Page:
² Jane Roberts & Christian Kay with Lynne Grundy, A Thesaurus of Old English, King’s College London Medieval Studies XI, 1995, 2 vols. Second impression, Amsterdam: Rodopi, 2000. An electronic version, supported by British Academy LRG-37362, can be seen at <>

³ Jeremy Smith, Simon Horobin and Christian Kay, Lexical Searches for the Arts and Humanities, AR112456.

4 For an overview, see Wilks, Yorick A., Slator, Brian M., and Guthrie, Louise M., Electric Words: Dictionaries, Computers and Meanings (Cambridge, MA, and London: MIT Press, 1996). More recent work, including the MALT project (Mappings, Agglomerations and Lexical Tuning), is described at <>

The CEEC corpora and their external databases: Samuli Kaislaniemi, University of Helsinki

The Corpus of Early English Correspondence (CEEC) is a diachronic corpus of personal letters designed for historical sociolinguistics, compiled at the University of Helsinki since 1994. It spans the years 1402-1800, and contains about 5.3 million words.

The CEEC consists of five subcorpora of texts, and two databases of extralinguistic socioregional information: the first database contains information on each letter, the second detailed information on each writer. In the early stages of compilation of the CEEC, it was felt that including this information in the text header of each letter in TEI- or COCOA-coding did not really fit the design of the corpus. Extensive headers were also felt to present further, technical, problems.

Seeing that such problems can be overcome with modern corpus and database tools, the CEEC team is now working on digitizing the letter database, and creating a relational database architecture which will enable free searches of the corpus texts according to the desired combination of socioregional variables.

At present, two of the CEEC subcorpora have been released through the Oxford Text Archive: the 450,000-word CEEC Sampler (CEECS) in 1998, and the 2.2m-word parsed and POS-tagged Parsed CEEC (PCEEC) in 2006.


CEECS = The Corpus of Early English Correspondence Sampler. 1998. Compiled by the CEEC Project Team. Helsinki: University of Helsinki. <>.

PCEEC = The Parsed Corpus of Early English Correspondence. 2006. Annotated by Ann Taylor, Arja Nurmi, Anthony Warner, Susan Pintzuk, and Terttu Nevalainen. Compiled by the CEEC Project Team. York: University of York and Helsinki: University of Helsinki. <>

Nevalainen, Terttu & Helena Raumolin-Brunberg. 2003. Historical Sociolinguistics: Language Change in Tudor and Stuart England. London: Longman.

Raumolin-Brunberg, Helena & Terttu Nevalainen. 2005. “Historical sociolinguistics: The Corpus of Early English Correspondence”. Models and Methods in the Handling of Unconventional Digital Corpora vol. 2: Diachronic Corpora ed. by J. C. Beal, K. Corrigan & H. Moisl. Palgrave.

Exploring Speech-related Early Modern English Texts: Lexical Bundles Re-visited: Jonathan Culpeper, Department of Linguistics and English Language, Lancaster University and Merja Kytö, Department of English, Uppsala University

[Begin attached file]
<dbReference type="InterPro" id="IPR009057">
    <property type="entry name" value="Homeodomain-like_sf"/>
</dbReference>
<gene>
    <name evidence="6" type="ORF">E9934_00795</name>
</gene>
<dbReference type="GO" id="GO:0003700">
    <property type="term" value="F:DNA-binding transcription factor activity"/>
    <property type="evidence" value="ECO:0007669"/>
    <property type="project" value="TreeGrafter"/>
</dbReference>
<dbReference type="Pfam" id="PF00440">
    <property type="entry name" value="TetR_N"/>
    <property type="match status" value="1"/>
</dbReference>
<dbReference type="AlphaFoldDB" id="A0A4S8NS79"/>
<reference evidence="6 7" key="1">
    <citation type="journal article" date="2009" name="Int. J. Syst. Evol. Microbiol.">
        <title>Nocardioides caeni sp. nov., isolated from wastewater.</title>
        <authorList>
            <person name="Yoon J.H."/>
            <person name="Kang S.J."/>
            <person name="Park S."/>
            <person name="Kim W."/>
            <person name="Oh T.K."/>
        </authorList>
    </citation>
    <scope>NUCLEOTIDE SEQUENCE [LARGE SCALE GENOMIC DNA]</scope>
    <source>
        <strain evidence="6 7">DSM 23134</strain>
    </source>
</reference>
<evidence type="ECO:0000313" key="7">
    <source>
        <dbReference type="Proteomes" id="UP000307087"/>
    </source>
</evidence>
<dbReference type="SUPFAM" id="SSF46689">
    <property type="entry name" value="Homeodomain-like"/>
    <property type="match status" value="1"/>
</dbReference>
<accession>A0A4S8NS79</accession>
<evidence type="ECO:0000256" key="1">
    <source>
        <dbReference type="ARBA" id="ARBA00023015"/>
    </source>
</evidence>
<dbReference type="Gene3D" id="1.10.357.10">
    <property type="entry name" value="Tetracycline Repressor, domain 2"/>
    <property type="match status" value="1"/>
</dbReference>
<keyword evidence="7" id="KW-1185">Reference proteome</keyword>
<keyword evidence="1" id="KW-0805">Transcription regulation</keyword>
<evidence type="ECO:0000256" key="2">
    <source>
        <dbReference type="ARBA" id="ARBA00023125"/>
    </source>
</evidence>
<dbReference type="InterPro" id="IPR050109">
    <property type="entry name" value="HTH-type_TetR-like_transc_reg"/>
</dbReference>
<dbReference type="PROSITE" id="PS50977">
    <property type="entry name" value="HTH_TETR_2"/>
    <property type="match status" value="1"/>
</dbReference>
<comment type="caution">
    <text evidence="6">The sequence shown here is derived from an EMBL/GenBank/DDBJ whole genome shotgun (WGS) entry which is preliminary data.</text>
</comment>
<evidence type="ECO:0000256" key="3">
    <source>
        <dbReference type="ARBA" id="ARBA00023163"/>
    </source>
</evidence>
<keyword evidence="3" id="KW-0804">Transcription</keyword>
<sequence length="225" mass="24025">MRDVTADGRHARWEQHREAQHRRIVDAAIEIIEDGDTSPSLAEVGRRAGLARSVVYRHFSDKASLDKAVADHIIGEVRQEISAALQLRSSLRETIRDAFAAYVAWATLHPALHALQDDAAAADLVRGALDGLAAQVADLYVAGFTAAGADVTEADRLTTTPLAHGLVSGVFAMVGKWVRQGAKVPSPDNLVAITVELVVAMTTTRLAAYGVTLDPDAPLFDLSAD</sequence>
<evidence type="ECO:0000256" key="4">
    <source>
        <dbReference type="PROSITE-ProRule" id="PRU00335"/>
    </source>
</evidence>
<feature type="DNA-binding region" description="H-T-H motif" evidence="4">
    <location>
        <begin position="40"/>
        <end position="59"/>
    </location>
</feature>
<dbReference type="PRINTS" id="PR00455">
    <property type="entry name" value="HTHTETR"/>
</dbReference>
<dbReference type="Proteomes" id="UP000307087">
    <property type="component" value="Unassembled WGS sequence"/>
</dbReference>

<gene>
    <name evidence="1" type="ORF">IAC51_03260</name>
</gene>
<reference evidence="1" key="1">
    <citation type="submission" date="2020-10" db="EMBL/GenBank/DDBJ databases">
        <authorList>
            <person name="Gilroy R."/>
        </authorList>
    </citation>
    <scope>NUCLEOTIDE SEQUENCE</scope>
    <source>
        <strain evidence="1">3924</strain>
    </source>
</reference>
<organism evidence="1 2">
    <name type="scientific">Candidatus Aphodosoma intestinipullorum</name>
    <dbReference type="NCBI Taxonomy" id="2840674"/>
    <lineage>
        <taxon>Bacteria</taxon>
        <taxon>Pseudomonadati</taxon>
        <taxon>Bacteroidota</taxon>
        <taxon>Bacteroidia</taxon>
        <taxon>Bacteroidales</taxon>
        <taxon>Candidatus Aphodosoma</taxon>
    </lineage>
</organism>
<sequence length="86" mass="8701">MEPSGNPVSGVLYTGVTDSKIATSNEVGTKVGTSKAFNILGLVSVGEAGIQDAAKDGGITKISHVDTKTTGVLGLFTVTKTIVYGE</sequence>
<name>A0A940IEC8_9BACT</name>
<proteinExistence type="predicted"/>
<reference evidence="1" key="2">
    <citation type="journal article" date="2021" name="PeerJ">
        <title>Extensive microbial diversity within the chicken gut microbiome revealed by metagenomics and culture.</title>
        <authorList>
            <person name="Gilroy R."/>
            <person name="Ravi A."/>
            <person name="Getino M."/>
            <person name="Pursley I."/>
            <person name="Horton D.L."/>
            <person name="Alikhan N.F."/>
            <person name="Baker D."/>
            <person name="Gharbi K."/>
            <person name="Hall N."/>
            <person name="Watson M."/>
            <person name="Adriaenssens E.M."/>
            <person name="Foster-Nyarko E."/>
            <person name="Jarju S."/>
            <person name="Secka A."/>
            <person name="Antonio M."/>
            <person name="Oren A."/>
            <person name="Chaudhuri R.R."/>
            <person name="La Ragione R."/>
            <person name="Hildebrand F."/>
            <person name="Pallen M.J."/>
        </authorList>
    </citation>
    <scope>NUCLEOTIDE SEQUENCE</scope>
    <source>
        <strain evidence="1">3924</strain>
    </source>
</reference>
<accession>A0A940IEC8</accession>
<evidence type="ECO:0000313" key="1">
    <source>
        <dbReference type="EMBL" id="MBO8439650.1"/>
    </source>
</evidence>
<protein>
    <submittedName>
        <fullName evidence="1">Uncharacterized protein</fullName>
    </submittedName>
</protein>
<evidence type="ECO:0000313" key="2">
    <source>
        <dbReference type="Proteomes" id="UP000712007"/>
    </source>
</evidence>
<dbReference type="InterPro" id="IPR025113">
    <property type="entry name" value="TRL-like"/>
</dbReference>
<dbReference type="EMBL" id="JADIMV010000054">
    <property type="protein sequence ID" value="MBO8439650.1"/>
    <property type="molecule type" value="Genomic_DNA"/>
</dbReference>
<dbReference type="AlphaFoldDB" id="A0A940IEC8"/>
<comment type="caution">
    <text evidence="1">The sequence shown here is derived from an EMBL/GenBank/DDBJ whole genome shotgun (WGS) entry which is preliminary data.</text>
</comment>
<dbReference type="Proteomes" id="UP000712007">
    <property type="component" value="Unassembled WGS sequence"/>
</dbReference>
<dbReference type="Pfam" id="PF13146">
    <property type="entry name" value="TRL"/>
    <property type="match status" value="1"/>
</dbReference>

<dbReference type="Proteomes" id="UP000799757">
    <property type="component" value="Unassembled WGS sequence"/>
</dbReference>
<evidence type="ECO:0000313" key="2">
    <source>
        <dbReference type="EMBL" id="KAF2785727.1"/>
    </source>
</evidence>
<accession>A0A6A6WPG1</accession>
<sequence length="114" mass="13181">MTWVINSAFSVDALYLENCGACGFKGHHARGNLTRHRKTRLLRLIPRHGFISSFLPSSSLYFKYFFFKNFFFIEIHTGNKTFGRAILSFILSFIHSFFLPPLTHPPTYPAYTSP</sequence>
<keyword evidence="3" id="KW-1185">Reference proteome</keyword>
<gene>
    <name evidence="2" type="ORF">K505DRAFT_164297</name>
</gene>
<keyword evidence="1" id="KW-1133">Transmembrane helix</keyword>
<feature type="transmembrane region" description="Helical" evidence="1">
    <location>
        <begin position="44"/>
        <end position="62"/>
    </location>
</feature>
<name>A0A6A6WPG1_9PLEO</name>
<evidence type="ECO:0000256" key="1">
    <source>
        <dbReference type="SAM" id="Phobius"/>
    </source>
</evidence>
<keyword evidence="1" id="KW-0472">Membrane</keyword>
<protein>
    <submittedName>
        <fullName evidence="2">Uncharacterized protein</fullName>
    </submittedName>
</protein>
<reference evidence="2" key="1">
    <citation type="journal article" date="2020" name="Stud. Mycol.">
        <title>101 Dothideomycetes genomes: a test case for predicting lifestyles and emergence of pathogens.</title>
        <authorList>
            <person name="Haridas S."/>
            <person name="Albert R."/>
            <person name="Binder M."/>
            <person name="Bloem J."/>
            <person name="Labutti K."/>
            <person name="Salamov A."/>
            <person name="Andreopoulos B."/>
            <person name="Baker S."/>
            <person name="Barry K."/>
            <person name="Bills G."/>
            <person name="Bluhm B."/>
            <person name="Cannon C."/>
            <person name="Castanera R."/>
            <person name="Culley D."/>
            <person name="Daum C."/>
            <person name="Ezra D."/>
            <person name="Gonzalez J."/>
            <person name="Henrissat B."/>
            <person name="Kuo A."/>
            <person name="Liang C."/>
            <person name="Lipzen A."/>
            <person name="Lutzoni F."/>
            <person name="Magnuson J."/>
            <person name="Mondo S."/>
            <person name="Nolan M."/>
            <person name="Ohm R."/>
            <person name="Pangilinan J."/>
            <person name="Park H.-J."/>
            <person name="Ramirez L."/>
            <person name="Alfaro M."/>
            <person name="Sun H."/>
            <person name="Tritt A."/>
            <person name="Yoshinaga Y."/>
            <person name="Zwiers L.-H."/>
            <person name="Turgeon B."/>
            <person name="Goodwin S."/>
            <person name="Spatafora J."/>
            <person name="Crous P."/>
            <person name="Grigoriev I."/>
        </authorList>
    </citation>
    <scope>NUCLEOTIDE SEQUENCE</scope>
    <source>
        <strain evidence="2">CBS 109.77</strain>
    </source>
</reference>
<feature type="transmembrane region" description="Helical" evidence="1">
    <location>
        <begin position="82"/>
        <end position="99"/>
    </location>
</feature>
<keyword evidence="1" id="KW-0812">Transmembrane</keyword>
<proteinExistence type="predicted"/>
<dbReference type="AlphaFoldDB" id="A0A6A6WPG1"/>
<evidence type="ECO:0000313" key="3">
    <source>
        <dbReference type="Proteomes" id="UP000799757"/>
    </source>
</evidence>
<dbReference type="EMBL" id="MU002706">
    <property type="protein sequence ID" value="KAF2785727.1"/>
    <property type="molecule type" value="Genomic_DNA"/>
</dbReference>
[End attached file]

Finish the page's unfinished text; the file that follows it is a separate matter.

The study of ‘fixed’ expressions is receiving increasing attention within the corpus linguistics framework. Most studies have so far focused on present-day English, spoken (cf., e.g., Aijmer 1996, Hudson 1998) and written (cf., e.g., Moon 1998). Much less work has been done on linguistic fixedness in early English, despite the fact that the role of conventionalised expressions in the history of discoursal phenomena is becoming a popular area of study (e.g. Kopytko 1995; Nevalainen and Raumolin-Brunberg 1995; Nevala 2004; Traugott 2001: chapter 4).

In an earlier study (Culpeper and Kytö 2002), we investigated the role played by recurrent word-combinations in a pilot version of the Corpus of English Dialogues, 1560-1760. Biber et al. (1999) refer to such recurrent expressions as ‘lexical bundles’–computationally derived groups of words, where each word has a particular frequency of co-occurrence with other words in the group. There is no requirement that the bundles are structurally or semantically complete, and in fact they are usually not. In common with other studies (e.g. Altenberg 1998), we will focus on lexical bundles which consist of at least three words. Biber et al. (1999: 992) suggest that three-word bundles can be considered as a kind of extended collocational association. Once we derived our lexical bundles, we classified them according to function. Our functional classification was broadly based on Halliday’s (e.g. 1994) three functional components of language: ideational, interpersonal and textual (see also Moon 1998).

In our present paper we will pursue this topic further, addressing the following research questions: (i) what were the recurrent types of lexical bundles characteristic of authentic and constructed dialogue of the period? (ii) how do they relate to particular functions; and (iii) how do they compare with those found in Present-day spoken English? Our study now has the benefit of a much more extensive collection of early texts drawn from the Corpus of English Dialogues. Furthermore, we will make comparisons with data drawn from a comparative corpus of present-day trial proceedings and play-texts. Methodologically, we have also addressed the issue of spelling variation in our early data.